Divorced Parents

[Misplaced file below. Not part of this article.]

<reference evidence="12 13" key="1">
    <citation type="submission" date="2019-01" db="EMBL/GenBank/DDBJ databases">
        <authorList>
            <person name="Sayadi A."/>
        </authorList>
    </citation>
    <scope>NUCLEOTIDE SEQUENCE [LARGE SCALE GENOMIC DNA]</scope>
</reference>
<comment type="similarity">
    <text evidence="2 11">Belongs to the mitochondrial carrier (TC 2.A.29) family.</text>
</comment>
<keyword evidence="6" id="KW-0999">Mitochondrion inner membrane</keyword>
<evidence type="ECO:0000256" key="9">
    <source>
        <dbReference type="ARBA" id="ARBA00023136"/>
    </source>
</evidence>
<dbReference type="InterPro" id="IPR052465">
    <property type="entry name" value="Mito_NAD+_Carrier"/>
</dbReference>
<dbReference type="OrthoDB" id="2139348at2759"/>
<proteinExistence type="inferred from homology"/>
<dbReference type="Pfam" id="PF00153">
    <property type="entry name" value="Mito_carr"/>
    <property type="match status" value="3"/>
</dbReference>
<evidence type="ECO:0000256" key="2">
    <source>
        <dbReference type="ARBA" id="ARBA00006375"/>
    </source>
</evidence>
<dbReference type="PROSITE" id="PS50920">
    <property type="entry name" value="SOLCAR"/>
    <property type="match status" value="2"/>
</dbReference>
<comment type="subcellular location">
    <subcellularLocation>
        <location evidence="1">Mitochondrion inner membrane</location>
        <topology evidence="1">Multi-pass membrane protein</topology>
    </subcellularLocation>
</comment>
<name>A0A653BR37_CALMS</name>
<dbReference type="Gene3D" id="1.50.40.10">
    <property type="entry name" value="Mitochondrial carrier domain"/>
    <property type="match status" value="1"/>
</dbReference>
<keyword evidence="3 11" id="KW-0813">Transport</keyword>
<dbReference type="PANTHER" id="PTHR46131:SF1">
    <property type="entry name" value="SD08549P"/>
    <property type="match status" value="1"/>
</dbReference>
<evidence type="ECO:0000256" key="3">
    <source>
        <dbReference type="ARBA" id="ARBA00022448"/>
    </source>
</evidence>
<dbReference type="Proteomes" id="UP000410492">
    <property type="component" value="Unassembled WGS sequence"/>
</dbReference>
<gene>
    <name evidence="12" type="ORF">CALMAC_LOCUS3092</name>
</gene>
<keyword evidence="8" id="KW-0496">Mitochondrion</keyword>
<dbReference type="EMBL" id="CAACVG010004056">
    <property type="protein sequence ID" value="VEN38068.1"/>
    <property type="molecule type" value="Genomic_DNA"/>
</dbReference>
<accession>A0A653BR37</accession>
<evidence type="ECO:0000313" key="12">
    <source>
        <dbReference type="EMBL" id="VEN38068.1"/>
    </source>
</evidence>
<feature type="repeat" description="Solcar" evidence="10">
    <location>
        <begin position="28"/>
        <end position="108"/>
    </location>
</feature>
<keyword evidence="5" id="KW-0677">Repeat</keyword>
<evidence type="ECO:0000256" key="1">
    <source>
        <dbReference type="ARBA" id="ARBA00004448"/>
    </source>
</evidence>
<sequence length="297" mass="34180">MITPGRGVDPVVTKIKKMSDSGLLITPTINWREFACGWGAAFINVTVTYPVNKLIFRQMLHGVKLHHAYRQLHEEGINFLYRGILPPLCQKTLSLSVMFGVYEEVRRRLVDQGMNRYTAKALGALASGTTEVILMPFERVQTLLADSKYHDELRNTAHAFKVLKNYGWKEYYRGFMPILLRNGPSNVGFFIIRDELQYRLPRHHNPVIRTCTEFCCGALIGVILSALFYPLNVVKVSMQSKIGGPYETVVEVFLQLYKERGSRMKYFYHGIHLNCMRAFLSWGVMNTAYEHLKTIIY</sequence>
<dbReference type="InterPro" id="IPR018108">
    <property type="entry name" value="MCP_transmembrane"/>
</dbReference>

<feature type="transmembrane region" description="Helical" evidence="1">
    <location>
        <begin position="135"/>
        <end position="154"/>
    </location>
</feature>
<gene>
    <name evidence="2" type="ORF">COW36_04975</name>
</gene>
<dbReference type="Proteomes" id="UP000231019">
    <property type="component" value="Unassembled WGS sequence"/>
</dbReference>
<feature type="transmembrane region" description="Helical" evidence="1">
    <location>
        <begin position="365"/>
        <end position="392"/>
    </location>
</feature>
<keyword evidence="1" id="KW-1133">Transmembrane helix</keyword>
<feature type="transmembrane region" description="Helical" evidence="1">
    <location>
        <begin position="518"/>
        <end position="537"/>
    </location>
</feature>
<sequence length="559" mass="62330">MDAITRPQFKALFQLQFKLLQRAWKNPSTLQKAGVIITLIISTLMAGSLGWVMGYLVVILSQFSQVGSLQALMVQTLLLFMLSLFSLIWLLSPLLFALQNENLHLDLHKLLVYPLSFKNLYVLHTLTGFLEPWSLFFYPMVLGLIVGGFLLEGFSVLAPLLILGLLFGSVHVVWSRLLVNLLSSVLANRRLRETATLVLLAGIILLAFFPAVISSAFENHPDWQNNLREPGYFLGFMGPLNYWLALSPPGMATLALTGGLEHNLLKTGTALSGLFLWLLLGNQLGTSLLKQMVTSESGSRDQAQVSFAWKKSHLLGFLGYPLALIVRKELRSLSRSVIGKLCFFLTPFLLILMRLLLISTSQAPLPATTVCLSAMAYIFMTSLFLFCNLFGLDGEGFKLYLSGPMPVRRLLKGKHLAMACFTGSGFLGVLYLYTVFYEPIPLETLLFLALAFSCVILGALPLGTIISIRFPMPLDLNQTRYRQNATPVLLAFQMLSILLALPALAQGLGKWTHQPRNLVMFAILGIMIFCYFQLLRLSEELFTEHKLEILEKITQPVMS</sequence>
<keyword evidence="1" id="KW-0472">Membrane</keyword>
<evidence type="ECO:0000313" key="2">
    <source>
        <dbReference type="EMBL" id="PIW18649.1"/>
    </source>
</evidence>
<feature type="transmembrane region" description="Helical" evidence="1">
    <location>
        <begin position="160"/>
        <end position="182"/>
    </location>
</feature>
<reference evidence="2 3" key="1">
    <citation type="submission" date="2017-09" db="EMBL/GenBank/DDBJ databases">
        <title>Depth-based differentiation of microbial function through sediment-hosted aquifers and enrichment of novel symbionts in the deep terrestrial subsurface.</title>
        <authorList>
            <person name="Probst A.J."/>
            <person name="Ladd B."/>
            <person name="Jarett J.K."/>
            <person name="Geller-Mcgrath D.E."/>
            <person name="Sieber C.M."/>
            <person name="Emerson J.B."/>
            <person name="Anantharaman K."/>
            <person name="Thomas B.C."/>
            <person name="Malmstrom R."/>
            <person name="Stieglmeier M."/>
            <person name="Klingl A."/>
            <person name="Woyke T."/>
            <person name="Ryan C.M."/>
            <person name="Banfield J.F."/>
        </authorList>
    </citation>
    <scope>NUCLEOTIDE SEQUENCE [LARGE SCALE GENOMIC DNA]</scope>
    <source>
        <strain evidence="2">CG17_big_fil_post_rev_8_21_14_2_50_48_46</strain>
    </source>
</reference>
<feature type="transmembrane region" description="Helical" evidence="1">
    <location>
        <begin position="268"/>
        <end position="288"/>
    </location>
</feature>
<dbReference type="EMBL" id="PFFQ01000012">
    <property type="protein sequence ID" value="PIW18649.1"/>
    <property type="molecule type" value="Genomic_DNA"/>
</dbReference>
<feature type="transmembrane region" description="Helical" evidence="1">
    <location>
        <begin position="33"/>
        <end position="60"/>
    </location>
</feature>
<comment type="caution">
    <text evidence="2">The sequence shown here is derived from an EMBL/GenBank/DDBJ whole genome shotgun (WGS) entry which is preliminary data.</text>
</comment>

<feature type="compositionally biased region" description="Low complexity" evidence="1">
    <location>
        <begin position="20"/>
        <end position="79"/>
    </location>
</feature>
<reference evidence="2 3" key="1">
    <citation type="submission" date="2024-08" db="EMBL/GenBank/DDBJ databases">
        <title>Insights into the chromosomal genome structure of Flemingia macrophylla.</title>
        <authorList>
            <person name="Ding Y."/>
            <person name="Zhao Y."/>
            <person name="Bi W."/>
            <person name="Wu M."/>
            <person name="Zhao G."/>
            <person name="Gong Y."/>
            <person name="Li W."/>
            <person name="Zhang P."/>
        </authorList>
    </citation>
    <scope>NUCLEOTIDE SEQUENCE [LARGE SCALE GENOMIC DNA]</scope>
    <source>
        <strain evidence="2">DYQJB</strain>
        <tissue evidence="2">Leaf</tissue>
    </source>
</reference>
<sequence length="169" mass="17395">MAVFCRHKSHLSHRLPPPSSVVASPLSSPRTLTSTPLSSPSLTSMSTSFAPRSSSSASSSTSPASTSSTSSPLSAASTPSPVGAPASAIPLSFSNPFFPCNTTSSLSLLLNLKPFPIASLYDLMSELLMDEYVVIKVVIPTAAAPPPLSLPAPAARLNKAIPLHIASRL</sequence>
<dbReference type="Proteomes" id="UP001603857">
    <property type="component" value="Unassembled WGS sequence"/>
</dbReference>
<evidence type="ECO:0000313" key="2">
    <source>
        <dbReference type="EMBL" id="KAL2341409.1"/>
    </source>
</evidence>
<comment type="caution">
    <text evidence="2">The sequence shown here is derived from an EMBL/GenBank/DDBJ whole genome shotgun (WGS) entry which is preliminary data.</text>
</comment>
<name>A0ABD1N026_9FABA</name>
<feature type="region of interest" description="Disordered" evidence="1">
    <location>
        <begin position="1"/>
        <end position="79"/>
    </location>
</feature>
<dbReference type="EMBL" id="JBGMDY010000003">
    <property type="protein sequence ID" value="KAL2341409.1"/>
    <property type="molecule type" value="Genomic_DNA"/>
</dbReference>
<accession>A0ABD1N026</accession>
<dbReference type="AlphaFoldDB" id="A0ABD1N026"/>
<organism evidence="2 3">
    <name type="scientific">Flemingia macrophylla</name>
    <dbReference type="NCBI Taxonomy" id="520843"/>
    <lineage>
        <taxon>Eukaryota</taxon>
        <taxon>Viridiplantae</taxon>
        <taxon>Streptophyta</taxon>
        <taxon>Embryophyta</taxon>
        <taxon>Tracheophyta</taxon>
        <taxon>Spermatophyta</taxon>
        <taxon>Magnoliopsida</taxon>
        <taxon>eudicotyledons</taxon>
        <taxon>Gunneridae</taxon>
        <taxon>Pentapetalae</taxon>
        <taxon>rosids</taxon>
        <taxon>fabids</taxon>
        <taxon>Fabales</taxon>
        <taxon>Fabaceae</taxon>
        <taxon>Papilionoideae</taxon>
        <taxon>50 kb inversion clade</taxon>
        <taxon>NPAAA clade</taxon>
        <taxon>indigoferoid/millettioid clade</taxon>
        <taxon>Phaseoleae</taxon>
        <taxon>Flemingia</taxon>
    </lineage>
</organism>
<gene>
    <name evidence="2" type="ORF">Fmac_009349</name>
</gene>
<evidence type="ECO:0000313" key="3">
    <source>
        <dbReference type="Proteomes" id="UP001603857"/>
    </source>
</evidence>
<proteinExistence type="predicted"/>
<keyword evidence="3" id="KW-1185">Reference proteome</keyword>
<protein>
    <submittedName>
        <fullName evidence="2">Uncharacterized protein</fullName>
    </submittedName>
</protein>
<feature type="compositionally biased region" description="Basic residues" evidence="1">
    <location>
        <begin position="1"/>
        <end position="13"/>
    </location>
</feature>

I can just about guarantee that every family has encountered a divorce in their own or extended family. The reasons for divorce can be compacted into three major reasons. 1. Parents divorcing because they fell out of love and admiration. 2. Irreconcilable differences that never seemed to have a solution. 3. Realizing and agreeing that it’s for their better interest to be apart. 5, 10 or 20 years together doesn’t make anybody invulnerable. Who would have thought the day you were reciting your vows gleaming with your wedding ring on that you would only have to pawn it later. Kids or no kids, we’re easily screwed over. Your parents love you but not enough to stick it through an unwanted marriage no matter how much you beg or give the silent treatment. Unfortunately watching parent trap multiple times didn’t solve the situation. You can’t even fathom the sound of step-parents. Surroundings are everything but what if your friends’ families are those picture-perfect families that appear on the food network. I was envious that they were still able to go on family vacations, have dinner night conversations and attend one another’s life milestones. Their minuscule bickering about one another did not compare to divorced families. Split households, frequent bashful remarks about one another and a family that is corrupt. Some divorces end neutrally while others in catastrophe. What if I told you that there’s a bright side, would you believe me? Let me tell you one thing, with time all of this goes away. Maybe the family is split halfway across the United States but you do have a family. A unique one, you should see it as a second shot for both your parents to be happy. Yeah, we’re definitely far from perfect but who even wants perfect anymore. It taught me what mistakes I could dodge in the future. It shed some light on how beautiful my parents really are, I knew them more as individuals rather than a couple. I wouldn’t indisputably say divorce is a blessing but you do receive opportunities that change you as a whole. And guess what, picture-perfect families don’t get that privilege. We need to take our life misfortunes and reinvent them to something beneficial. When we’re younger, we’re too naive to understand this which is why we need time. I wish I could gather all the children of divorced parents and show them that it’s a new beginning. Let’s not have a bitter outlook on divorce rather an optimistic one.

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